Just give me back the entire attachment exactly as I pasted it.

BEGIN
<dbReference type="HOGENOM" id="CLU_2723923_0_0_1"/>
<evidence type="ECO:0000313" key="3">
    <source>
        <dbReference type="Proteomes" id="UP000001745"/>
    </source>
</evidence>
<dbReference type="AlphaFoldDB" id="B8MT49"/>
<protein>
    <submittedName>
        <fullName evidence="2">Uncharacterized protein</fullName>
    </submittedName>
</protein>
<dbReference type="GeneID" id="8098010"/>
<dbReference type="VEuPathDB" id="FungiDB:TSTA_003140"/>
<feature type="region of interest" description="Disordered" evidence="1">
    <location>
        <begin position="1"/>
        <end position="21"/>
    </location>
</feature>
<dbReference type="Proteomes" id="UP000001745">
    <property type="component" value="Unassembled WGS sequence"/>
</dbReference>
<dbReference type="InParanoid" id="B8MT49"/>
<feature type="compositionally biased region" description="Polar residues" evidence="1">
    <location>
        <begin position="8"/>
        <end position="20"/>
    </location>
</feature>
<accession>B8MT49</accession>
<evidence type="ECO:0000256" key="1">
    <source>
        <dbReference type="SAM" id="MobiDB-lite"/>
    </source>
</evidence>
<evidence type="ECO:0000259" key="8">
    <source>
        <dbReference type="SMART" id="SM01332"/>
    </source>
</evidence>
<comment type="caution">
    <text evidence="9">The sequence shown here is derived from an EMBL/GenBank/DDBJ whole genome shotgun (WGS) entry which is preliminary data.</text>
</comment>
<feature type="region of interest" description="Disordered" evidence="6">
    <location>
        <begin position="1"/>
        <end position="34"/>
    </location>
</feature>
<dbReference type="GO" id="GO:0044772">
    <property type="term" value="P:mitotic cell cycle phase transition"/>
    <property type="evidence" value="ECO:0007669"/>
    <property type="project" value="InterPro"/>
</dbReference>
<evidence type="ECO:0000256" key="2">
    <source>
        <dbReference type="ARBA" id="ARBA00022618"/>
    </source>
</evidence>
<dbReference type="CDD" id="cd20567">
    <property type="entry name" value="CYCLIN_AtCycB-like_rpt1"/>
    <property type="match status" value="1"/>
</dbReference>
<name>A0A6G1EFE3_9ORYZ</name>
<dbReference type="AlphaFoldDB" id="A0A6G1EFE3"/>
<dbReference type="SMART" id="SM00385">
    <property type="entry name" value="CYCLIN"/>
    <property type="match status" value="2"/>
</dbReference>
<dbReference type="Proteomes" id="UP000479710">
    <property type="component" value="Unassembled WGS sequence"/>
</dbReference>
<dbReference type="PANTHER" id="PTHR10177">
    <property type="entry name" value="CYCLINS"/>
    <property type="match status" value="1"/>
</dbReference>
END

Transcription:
<dbReference type="HOGENOM" id="CLU_2723923_0_0_1"/>
<evidence type="ECO:0000313" key="3">
    <source>
        <dbReference type="Proteomes" id="UP000001745"/>
    </source>
</evidence>
<dbReference type="AlphaFoldDB" id="B8MT49"/>
<protein>
    <submittedName>
        <fullName evidence="2">Uncharacterized protein</fullName>
    </submittedName>
</protein>
<dbReference type="GeneID" id="8098010"/>
<dbReference type="VEuPathDB" id="FungiDB:TSTA_003140"/>
<feature type="region of interest" description="Disordered" evidence="1">
    <location>
        <begin position="1"/>
        <end position="21"/>
    </location>
</feature>
<dbReference type="Proteomes" id="UP000001745">
    <property type="component" value="Unassembled WGS sequence"/>
</dbReference>
<dbReference type="InParanoid" id="B8MT49"/>
<feature type="compositionally biased region" description="Polar residues" evidence="1">
    <location>
        <begin position="8"/>
        <end position="20"/>
    </location>
</feature>
<accession>B8MT49</accession>
<evidence type="ECO:0000256" key="1">
    <source>
        <dbReference type="SAM" id="MobiDB-lite"/>
    </source>
</evidence>
<evidence type="ECO:0000259" key="8">
    <source>
        <dbReference type="SMART" id="SM01332"/>
    </source>
</evidence>
<comment type="caution">
    <text evidence="9">The sequence shown here is derived from an EMBL/GenBank/DDBJ whole genome shotgun (WGS) entry which is preliminary data.</text>
</comment>
<feature type="region of interest" description="Disordered" evidence="6">
    <location>
        <begin position="1"/>
        <end position="34"/>
    </location>
</feature>
<dbReference type="GO" id="GO:0044772">
    <property type="term" value="P:mitotic cell cycle phase transition"/>
    <property type="evidence" value="ECO:0007669"/>
    <property type="project" value="InterPro"/>
</dbReference>
<evidence type="ECO:0000256" key="2">
    <source>
        <dbReference type="ARBA" id="ARBA00022618"/>
    </source>
</evidence>
<dbReference type="CDD" id="cd20567">
    <property type="entry name" value="CYCLIN_AtCycB-like_rpt1"/>
    <property type="match status" value="1"/>
</dbReference>
<name>A0A6G1EFE3_9ORYZ</name>
<dbReference type="AlphaFoldDB" id="A0A6G1EFE3"/>
<dbReference type="SMART" id="SM00385">
    <property type="entry name" value="CYCLIN"/>
    <property type="match status" value="2"/>
</dbReference>
<dbReference type="Proteomes" id="UP000479710">
    <property type="component" value="Unassembled WGS sequence"/>
</dbReference>
<dbReference type="PANTHER" id="PTHR10177">
    <property type="entry name" value="CYCLINS"/>
    <property type="match status" value="1"/>
</dbReference>